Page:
• Deliver emotional or confusing news face to face. Use Zoom if an on-site meeting is not possible. You’ll be able to better judge comprehension, and body language will clue you in on reception.
  • Listen with your full attention. Turn off electronics during conversations, and look at the speaker. Try not to interrupt. When it’s your turn to speak, summarize what the other person said in order to confirm understanding.
  • Walk the floor at least once every other day. You’ll get a better idea of what’s going on around the office and people’s general temperament. This stroll also provides the opportunity for team members to grab you for a quick comment.
  • Host office hours once a week. Staff members can drop in to talk about any topic without fear of disturbing you. If remote, hold virtual office hours to serve the same purpose.
  • Keep remote staff in the loop. Off-site workers feel like second-class citizens if they are always the last to know. Send an email blast to everyone at the same time, regardless of location. Or, schedule a video conference where all team members attend virtually whether from the office or at home.
  • Commit to holding tough conversations as the need arises. Someone should not first hear about a major problem at an annual performance review. Rather, bring the worker in for a private conversation when something happens. State things factually rather than emotionally (as in “You’ve been late three times over the past two weeks” instead of “Why are you too lazy to get in here on time?”). Calmly discuss what must change, the rectification steps involved, and the repercussions for not following through. Agree to meet in two weeks to evaluate progress.

Stay organized

Disorganized managers not only make their own lives more difficult, they impede the progress of those around them. Both within their individual department and at the company as a whole, people depend on managers to keep things running like a well-oiled machine. Confused priorities, failure to make the best use of time, and inattention to detail can prevent the organization from reaching full potential.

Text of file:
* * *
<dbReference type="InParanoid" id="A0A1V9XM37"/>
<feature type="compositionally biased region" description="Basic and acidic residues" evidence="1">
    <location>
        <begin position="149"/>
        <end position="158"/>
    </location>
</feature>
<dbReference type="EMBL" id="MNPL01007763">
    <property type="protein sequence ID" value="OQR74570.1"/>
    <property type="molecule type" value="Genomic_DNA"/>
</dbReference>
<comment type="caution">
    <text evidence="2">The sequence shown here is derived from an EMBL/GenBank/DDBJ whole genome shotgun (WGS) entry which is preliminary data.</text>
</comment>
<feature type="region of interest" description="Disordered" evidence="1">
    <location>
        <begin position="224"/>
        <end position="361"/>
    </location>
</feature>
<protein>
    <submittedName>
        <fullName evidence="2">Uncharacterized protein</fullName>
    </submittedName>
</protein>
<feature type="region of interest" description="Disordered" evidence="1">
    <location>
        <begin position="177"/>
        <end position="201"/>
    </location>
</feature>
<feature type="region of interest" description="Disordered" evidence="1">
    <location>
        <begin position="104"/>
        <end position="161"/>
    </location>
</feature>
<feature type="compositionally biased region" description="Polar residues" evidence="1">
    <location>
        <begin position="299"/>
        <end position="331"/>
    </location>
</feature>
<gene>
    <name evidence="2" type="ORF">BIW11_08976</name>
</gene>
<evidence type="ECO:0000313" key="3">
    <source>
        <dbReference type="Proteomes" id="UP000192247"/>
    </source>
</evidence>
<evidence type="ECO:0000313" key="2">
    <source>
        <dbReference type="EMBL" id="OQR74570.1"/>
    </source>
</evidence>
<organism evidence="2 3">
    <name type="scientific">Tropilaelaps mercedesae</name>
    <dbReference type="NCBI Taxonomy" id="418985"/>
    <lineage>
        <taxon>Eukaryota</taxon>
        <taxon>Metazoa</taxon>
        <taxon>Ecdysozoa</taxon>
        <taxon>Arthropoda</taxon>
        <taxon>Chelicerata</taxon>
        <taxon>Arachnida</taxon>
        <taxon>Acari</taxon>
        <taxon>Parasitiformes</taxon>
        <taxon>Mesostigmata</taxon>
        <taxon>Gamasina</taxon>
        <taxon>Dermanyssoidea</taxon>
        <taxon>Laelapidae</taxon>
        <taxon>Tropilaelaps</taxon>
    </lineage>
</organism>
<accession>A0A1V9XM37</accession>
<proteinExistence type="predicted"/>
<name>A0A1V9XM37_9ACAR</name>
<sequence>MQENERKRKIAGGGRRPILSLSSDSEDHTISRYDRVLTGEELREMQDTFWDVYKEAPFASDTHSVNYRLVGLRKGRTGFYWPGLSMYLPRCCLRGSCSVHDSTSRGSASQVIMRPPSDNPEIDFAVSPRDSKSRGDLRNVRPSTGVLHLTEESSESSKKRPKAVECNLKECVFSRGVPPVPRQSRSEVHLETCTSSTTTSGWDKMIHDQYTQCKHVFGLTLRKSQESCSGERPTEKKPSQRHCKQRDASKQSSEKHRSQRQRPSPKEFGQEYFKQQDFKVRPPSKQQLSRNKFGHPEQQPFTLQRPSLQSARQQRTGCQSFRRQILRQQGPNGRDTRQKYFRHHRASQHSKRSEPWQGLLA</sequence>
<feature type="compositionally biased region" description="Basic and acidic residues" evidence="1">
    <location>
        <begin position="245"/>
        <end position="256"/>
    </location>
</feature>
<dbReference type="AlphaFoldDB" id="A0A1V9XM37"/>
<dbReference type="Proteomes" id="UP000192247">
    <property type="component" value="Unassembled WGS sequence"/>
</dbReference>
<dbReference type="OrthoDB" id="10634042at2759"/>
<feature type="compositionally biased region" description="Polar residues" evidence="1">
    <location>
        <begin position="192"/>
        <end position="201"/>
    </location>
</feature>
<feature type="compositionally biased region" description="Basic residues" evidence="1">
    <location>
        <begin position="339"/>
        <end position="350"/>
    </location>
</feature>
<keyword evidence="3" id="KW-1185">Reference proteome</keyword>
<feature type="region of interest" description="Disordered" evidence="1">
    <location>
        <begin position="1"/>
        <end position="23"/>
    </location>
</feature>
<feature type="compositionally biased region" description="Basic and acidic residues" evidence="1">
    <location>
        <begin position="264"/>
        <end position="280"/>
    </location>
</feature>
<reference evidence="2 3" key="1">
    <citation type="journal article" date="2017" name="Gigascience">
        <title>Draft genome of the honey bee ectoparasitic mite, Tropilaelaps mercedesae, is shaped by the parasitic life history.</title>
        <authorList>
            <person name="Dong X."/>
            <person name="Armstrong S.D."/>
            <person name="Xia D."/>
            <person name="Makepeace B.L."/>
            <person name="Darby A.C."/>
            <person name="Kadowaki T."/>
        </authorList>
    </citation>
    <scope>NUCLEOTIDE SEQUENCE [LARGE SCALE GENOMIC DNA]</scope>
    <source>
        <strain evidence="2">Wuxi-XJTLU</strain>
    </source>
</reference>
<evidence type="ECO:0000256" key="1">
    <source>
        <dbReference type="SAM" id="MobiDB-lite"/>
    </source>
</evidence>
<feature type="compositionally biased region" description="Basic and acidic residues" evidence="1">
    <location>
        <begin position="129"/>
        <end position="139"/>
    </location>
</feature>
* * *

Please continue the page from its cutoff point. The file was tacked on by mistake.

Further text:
Strategies for improving organizational skills include:

  • Set an agenda for each meeting. This action enables others to see what will be covered and come prepared to discuss these issues. Attach relevant documents to allow time for reading them beforehand.
  • Stay on top of who, what, where, and when through project management apps and management software. Popular choices include Asana, Hive, Basecamp, Zoho, Trello, and Monday.com. Do your research before committing: the best selection is the one that works for your needs and that you’ll actually use consistently.
  • Make the most of your to-do list by composing it at the end of the workday when things are fresh in your mind. You will be able to hit the ground running the next morning instead of trying to remember where things stand.
  • Set a specific time each week for housekeeping. Go through your physical inbox. Put things at your desk where they belong. Organize emails into files. Decluttering provides a psychological boost, and you’ll feel good about not wasting time down the line on trivial matters like finding the stapler when you need it.

Onboard with care

You will never have as captive of an audience as you do during an employee’s first days on the job. What you do and say, and especially how you make someone feel, influences retention, loyalty, and morale.

Be ready to make a positive impression through actions such as:

  • Make sure you are around and available on a new hire’s first day. Someone excited to join your team will start to deflate if bored and made to feel like a nuisance who others got assigned to baby-sit.
  • Work with human resources to provide a structured onboarding experience. Follow a master checklist to ensure all paperwork gets completed and policies covered. Realize, though, that a new hire wants to start making a difference, not just handle bureaucracy. Create a small project he can work on with colleagues; he’ll get his feet wet and start bonding with others.
  • Assign each new hire a mentor. This action gives the person someone else besides you to turn to with questions, and it develops the leadership skills of your seasoned employees.
  • Request that team members personally welcome new hires. They can send emails briefly introducing themselves, their role at the company, what they like about working here, and a personal fact or two.

Create a positive environment